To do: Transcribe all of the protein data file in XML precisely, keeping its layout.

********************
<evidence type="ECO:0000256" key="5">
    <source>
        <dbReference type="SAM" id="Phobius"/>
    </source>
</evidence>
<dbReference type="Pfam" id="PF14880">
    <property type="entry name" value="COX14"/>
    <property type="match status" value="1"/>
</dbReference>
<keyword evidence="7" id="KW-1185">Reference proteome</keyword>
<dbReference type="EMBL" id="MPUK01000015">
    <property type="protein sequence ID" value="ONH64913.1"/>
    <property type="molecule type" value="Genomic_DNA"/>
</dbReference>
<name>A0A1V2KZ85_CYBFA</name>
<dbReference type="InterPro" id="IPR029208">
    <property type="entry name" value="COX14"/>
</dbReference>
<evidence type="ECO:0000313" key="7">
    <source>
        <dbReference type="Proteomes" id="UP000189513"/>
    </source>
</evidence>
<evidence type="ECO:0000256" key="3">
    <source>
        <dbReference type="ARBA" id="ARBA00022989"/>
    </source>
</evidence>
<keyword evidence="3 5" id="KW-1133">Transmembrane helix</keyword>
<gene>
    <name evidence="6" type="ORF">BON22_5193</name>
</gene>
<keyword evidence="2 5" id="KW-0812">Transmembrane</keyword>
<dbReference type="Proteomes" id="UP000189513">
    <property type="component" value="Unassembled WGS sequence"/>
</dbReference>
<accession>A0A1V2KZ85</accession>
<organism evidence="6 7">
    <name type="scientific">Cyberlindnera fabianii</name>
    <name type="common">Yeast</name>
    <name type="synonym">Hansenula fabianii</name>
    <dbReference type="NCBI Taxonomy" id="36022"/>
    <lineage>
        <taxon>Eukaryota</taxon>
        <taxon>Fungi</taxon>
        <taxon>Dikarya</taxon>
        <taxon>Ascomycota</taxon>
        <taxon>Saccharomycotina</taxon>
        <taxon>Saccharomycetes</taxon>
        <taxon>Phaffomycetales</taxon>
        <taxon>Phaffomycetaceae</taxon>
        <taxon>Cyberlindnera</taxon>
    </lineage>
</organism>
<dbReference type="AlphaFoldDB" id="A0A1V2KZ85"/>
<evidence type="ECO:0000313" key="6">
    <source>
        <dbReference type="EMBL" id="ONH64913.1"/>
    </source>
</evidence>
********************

<evidence type="ECO:0000256" key="5">
    <source>
        <dbReference type="SAM" id="Phobius"/>
    </source>
</evidence>
<dbReference type="Pfam" id="PF14880">
    <property type="entry name" value="COX14"/>
    <property type="match status" value="1"/>
</dbReference>
<keyword evidence="7" id="KW-1185">Reference proteome</keyword>
<dbReference type="EMBL" id="MPUK01000015">
    <property type="protein sequence ID" value="ONH64913.1"/>
    <property type="molecule type" value="Genomic_DNA"/>
</dbReference>
<name>A0A1V2KZ85_CYBFA</name>
<dbReference type="InterPro" id="IPR029208">
    <property type="entry name" value="COX14"/>
</dbReference>
<evidence type="ECO:0000313" key="7">
    <source>
        <dbReference type="Proteomes" id="UP000189513"/>
    </source>
</evidence>
<evidence type="ECO:0000256" key="3">
    <source>
        <dbReference type="ARBA" id="ARBA00022989"/>
    </source>
</evidence>
<keyword evidence="3 5" id="KW-1133">Transmembrane helix</keyword>
<gene>
    <name evidence="6" type="ORF">BON22_5193</name>
</gene>
<keyword evidence="2 5" id="KW-0812">Transmembrane</keyword>
<dbReference type="Proteomes" id="UP000189513">
    <property type="component" value="Unassembled WGS sequence"/>
</dbReference>
<accession>A0A1V2KZ85</accession>
<organism evidence="6 7">
    <name type="scientific">Cyberlindnera fabianii</name>
    <name type="common">Yeast</name>
    <name type="synonym">Hansenula fabianii</name>
    <dbReference type="NCBI Taxonomy" id="36022"/>
    <lineage>
        <taxon>Eukaryota</taxon>
        <taxon>Fungi</taxon>
        <taxon>Dikarya</taxon>
        <taxon>Ascomycota</taxon>
        <taxon>Saccharomycotina</taxon>
        <taxon>Saccharomycetes</taxon>
        <taxon>Phaffomycetales</taxon>
        <taxon>Phaffomycetaceae</taxon>
        <taxon>Cyberlindnera</taxon>
    </lineage>
</organism>
<dbReference type="AlphaFoldDB" id="A0A1V2KZ85"/>
<evidence type="ECO:0000313" key="6">
    <source>
        <dbReference type="EMBL" id="ONH64913.1"/>
    </source>
</evidence>